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Low-Cost Nano-biosensor to Detect Foodborne Pathogen that Causes Listeriosis Described in Industrial Biotechnology
New Rochelle, NY, March 12, 2013—The foodborne bacteria Listeria monocytogenes sickens about 2,500 people in the U.S. each year and many more worldwide, killing about 25-30% of those infected. Listeriosis is caused by eating food contaminated with L. monocytogenes, and current methods for detecting the bacteria are costly and time consuming. An innovative nanotechnology-based method for developing an inexpensive biosensor to detect the pathogen in food is described in Industrial Biotechnology, a peer-reviewed journal from Mary Ann Liebert, Inc., publishers. The articles are available on the Industrial Biotechnology website.
Vivian C.H. Wu, PhD led a group of scientists from University of Maine (Orono), National Chio Tung University, and Apex Biotechnology Corp. (Hsinchu, Taiwan), in producing a highly specific, antibody-based immunobiosensing strip with the potential for low-cost commercial development. Danielle Davis, et al. describes their work in the article "Gold Nanoparticle-Modified Carbon Electrode Biosensor for the Detection of Listeria monocytogenes."
The article is part of an IB Special Section on Nanobiotechnology, Part 2, led by Co-Guest Editors Norman Scott, PhD, Professor, Cornell University (Ithaca, NY) and Hongda Chen, PhD, National Program Leader, National Institute of Food and Agriculture, USDA (Washington, DC). In their Overview article "Nanoscale Science and Engineering for Agriculture and Food Systems," they describe the emerging opportunities and challenges for nanotechnology and nanomaterials research in industrial biotechnology.
The special section also includes two Review articles: "Time Analysis of Poly(Lactic-Co-Glycolic) Acid Nanoparticle Uptake by Major Organs Following Acute Intravenous and Oral Administration in Mice and Rats" by Lacey Simon and Cristina Sabliov, Louisiana State University (Baton Rouge, LA); and "Biomarker-Based Nanotechnology for the Improvement of Reproductive Performance in Beef and Dairy Cattle" by Peter Sutovsky and Chelsey Kennedy, University of Missouri-Columbia, MO.
Additional original research articles include "Pueraria lobata (Kudzu) Photosystem I Improves the Photoelectrochemical Performance of Silicon" by Darlene Gunther, Gabriel LeBlanc, David Cliffel, and G. Kane Jennings, Vanderbilt University (Nashville, TN); and “An Aptasensor Based on Polymer-Gold Nanoparticle Composite Microspheres for the Detection of Malathion Using Surface-Enhanced Raman Spectroscopy" by Francisco Barahona, Cameron Bardliving, Adrienne Phifer, John Bruno, and Carl Batt, Cornell University (Ithaca, NY) and Operational Technologies Corp. (San Antonio, TX).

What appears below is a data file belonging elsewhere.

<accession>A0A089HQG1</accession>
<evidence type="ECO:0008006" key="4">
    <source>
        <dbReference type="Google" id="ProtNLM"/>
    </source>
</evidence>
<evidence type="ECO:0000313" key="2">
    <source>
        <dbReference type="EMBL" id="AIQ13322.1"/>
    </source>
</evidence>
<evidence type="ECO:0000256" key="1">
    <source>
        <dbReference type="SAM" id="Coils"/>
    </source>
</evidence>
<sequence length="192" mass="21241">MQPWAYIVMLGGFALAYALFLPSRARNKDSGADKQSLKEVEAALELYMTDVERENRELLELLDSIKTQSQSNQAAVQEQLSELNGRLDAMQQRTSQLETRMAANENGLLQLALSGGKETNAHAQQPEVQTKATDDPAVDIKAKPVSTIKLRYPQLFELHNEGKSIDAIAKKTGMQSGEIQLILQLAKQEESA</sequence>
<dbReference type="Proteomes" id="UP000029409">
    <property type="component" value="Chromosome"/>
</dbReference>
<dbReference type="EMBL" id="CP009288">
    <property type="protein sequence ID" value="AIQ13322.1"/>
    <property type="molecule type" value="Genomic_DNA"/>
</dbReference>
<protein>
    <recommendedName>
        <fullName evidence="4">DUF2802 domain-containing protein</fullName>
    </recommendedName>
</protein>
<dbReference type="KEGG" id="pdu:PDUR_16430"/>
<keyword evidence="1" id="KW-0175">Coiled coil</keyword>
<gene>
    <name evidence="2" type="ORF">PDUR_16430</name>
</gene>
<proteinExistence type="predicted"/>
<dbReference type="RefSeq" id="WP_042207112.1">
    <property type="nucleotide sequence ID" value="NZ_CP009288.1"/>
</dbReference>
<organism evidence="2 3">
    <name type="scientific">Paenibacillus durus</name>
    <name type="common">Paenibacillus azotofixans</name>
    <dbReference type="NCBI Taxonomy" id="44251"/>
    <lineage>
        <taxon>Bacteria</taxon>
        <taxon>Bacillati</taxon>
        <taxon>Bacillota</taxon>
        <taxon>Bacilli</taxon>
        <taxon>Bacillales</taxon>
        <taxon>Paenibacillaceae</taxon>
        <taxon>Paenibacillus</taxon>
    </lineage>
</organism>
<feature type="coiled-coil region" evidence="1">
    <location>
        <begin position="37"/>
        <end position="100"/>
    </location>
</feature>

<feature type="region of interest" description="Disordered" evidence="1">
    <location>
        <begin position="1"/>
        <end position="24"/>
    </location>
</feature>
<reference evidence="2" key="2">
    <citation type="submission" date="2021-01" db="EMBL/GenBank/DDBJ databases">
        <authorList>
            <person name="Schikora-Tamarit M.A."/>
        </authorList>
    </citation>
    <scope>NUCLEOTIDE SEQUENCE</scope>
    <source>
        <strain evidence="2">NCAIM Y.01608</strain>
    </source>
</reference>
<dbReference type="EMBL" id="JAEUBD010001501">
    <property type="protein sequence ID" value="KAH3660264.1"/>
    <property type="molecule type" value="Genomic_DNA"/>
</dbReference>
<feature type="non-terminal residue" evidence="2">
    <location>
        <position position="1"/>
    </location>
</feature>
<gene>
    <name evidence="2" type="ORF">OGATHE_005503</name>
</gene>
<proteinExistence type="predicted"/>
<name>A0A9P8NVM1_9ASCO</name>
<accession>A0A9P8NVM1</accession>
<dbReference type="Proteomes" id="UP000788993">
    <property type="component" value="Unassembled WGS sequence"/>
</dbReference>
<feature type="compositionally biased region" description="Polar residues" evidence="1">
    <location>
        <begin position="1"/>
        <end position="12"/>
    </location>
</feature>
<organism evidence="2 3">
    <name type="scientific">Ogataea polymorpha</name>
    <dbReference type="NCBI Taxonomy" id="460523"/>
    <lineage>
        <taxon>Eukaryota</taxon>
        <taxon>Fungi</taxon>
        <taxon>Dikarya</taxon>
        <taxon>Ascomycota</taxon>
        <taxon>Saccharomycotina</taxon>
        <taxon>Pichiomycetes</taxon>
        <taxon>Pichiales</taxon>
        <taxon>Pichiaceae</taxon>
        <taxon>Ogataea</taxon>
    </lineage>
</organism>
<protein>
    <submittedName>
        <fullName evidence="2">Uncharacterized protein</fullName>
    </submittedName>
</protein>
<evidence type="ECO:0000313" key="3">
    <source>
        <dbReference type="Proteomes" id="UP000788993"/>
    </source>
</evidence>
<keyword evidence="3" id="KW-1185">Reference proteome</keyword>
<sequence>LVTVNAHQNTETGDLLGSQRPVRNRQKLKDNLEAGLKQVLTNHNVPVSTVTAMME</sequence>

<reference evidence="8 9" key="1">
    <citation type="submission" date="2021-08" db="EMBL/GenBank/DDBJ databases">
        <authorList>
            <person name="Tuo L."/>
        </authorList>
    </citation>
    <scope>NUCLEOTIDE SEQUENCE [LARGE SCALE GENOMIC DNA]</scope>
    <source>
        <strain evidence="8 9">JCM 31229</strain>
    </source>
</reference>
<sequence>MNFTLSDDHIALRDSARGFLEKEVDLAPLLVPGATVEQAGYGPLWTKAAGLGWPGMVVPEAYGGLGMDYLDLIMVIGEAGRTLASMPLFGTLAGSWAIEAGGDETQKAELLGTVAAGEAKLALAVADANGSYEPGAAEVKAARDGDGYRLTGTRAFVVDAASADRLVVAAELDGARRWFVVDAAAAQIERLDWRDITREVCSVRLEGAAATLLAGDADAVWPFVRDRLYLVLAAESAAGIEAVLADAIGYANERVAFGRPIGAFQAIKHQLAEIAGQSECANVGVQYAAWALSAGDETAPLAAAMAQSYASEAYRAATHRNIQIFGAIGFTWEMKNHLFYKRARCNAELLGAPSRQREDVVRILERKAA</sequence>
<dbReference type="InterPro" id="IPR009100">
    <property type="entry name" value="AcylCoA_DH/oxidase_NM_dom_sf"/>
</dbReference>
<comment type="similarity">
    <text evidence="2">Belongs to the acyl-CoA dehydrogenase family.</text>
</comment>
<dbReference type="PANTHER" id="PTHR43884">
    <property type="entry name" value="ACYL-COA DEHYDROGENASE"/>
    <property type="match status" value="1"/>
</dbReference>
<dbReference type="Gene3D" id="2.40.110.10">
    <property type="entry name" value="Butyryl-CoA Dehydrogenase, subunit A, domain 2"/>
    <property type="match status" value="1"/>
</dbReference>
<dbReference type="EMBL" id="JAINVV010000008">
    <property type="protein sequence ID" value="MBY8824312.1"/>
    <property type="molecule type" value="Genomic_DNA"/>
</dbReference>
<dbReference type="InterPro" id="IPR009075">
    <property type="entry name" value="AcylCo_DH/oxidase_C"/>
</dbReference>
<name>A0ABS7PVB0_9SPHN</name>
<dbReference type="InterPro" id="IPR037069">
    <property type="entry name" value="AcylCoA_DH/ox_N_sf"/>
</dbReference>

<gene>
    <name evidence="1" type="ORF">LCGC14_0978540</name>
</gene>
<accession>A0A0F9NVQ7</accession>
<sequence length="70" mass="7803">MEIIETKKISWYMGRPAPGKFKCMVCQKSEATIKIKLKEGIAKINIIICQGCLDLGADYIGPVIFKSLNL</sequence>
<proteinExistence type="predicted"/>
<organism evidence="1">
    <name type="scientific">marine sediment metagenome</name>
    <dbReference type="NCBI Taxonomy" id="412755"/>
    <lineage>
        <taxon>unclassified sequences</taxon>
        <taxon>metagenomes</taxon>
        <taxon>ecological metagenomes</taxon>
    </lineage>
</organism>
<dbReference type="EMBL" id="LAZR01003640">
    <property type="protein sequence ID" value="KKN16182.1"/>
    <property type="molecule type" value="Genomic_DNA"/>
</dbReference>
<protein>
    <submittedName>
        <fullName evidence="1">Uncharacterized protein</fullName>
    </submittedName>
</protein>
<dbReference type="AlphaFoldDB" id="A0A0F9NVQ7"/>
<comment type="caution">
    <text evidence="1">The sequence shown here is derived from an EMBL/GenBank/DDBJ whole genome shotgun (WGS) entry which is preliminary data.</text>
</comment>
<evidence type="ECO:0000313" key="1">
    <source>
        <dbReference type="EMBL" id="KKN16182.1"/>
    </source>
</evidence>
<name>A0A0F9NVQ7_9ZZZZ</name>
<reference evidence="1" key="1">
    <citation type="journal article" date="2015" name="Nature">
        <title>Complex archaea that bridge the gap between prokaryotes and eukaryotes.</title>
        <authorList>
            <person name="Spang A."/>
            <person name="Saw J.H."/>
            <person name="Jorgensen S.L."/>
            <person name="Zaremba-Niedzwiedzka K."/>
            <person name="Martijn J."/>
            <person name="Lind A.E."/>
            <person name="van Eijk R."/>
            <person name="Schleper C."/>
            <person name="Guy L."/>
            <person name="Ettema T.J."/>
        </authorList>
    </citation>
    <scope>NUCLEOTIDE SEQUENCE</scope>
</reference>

“Nanoscale science continues to play a major role in catalyzing biotechnology innovation, yielding a broad spectrum of devices and products that are addressing many pressing social needs,” says Larry Walker, PhD, Co-Editor-in-Chief and Professor, Biological & Environmental Engineering, Cornell University, Ithaca, NY.
About the Journal
Industrial Biotechnology, led by Co-Editors-in-Chief Larry Walker, PhD, and Glenn Nedwin, PhD, MBA, is an authoritative journal focused on biobased industrial and environmental products and processes, published bimonthly in print and online. The Journal reports on the science, business, and policy developments of the emerging global bioeconomy, including biobased production of energy and fuels, chemicals, materials, and consumer goods. The articles published include critically reviewed original research in all related sciences (biology, biochemistry, chemical and process engineering, agriculture), in addition to expert commentary on current policy, funding, markets, business, legal issues, and science trends. Industrial Biotechnology offers the premier forum bridging basic research and R&D with later-stage commercialization for sustainable biobased industrial and environmental applications.
About the Publisher
Mary Ann Liebert, Inc., publishers is a privately held, fully integrated media company known for establishing authoritative peer-reviewed journals in many promising areas of science and biomedical research, including Environmental Engineering Science and Sustainability: The Journal of Record. Its biotechnology trade magazine, Genetic Engineering & Biotechnology News (GEN), was the first in its field and is today the industry’s most widely read publication worldwide. A complete list of the firm’s 70 journals, books, and newsmagazines is available on the Mary Ann Liebert, Inc., publishers website.